As I was in the Glow-worm all the time, of course, I was an eye witness to the things which happened to our party only; but the other girls have told their tale so many times that it seems as if I had actually experienced their adventures myself, and so will write everything down as if I had seen it, without stopping to say Gladys said this or Hinpoha told me that. It makes a better story so, Nyoda says.

After Gladys's father had told us we might take the two automobiles and go on a trip by ourselves, he gave us a road map and told us to go anywhere we liked within a radius of five hundred miles and he would pay all the bills, provided, we planned and carried out the whole trip by ourselves, and did not keep telegraphing home for advice unless we got into serious trouble. All such little troubles as breakdowns, hotels and traffic rules we were to manage by ourselves. He has a theory that Gladys should learn to be self-reliant and means to give her every opportunity to develop resourcefulness. He thinks she has improved wonderfully since joining the Winnebagos and considered this motor trip a good way of testing how much she can do for herself. Gladys scoffed at the idea of wiring home for help when Nyoda was along, for Nyoda has toured a great deal and once drove her uncle's car home from Los Angeles when he broke his arm. Gladys's father knew full well that Nyoda was perfectly capable of engineering the trip or he never would have proposed it in the first place, but he never can resist the temptation to tease Gladys, and kept on inquiring anxiously if she knew which side of the road to stop on and where to go to buy gas. Gladys, who had driven her own car for three years! Finally, he offered to bet that we would be wiring home for advice before the end of the trip and Gladys took him up on it. The outcome was that if we returned safe and sound without calling for help Mr. Evans would build us a permanent Lodge in which to hold our Winnebago meetings. Gladys danced a whole figure dance for joy, for in her mind the Lodge was as good as built.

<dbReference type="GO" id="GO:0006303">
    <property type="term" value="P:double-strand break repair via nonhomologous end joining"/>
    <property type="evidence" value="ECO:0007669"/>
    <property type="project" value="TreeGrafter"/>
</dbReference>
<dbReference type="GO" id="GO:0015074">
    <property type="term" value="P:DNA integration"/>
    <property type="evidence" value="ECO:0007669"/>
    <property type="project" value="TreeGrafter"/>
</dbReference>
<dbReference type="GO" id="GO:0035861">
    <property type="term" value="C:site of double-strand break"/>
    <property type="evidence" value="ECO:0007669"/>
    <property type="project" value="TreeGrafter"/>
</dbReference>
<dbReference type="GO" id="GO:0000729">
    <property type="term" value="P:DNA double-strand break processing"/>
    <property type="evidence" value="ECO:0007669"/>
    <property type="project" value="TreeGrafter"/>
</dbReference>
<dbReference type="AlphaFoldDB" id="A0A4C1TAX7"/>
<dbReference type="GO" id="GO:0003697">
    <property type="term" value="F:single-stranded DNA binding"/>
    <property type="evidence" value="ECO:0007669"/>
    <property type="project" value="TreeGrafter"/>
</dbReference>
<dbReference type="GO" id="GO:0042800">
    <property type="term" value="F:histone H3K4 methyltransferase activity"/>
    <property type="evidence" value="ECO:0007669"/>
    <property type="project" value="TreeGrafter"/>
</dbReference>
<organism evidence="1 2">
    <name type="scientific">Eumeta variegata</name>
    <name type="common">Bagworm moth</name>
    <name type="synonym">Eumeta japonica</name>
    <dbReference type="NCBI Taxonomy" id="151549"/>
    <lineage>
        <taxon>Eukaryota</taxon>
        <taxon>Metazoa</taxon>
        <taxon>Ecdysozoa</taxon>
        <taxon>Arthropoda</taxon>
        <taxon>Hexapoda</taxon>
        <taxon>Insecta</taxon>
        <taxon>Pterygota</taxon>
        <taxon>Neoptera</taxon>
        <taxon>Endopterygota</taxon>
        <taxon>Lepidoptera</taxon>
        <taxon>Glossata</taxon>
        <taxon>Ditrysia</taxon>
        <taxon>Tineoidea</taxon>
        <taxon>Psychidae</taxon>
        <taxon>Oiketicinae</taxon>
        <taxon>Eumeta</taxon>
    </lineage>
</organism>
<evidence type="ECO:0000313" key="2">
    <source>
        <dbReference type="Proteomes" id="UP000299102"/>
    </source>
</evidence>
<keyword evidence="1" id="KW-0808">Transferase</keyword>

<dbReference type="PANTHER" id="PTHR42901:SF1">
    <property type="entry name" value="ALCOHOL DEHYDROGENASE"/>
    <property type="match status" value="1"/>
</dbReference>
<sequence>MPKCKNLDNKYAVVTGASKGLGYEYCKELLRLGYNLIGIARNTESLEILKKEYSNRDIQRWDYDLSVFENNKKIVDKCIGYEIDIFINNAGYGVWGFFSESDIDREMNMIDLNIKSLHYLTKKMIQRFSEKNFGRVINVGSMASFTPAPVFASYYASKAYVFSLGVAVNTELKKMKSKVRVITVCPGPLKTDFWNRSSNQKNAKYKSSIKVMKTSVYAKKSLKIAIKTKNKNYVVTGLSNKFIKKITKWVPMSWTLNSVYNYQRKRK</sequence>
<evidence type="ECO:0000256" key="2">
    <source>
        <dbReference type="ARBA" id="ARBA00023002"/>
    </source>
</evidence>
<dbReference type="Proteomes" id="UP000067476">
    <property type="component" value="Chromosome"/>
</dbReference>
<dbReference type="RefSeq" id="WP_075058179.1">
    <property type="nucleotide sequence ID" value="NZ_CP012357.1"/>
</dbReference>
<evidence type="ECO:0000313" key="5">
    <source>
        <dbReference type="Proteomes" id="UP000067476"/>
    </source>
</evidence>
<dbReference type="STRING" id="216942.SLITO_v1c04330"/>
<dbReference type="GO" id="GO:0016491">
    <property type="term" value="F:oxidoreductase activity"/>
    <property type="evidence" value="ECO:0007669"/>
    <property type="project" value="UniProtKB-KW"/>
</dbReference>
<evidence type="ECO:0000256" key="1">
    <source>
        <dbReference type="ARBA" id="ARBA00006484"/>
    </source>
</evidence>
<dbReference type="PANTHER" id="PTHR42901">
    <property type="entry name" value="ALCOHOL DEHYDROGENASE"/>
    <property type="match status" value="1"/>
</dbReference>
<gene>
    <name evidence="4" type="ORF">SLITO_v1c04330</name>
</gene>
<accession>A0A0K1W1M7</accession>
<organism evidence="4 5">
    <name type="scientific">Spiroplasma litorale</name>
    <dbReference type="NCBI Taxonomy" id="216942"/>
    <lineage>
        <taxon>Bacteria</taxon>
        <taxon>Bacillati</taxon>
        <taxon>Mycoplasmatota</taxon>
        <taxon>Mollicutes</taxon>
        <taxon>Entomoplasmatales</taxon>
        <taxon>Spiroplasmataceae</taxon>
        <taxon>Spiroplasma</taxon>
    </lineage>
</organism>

How we did pore over that road map, trying to make up our minds where to go! Nyoda wanted to go to Cincinnati and Gladys wanted to go to Chicago, and the arguments each one put up for her cause were side- splitting. Finally, they decided to settle it by a set of tennis. They played all afternoon and couldn't get a set. We finally intervened and dragged them from the court in the name of humanity, for the sun was scorching and we were afraid they would be doing the Sun Dance as Ophelia did if we didn't rescue them. The score was then 44-44 in games. So now that neither side had the advantage of the other we did as we did the time we named the raft at Onoway House--joined forces. We decided to go both to Cincinnati and Chicago.

As we finally made it out, the route was like this: Cleveland to Chicago by way of Toledo and Ft. Wayne; Chicago to Indianapolis; Indianapolis to Louisville. Here Hinpoha got a look at the map and wanted to know if we couldn't take in Vincennes, because she had been crazy to see the place since reading Alice of Old Vincennes. So to humor her we included Vincennes on the road to Louisville, although it was quite a bit out of the way. Then from Louisville we planned to go up to Cincinnati and see the Rookwood Pottery that Nyoda is so crazy about and come back home through Dayton, Springfield and Columbus. We were all very well pleased with ourselves when we had the route mapped out at last, and none of us were sorry that Nyoda and Gladys couldn't agree on Cincinnati or Chicago and had to compromise and take in both.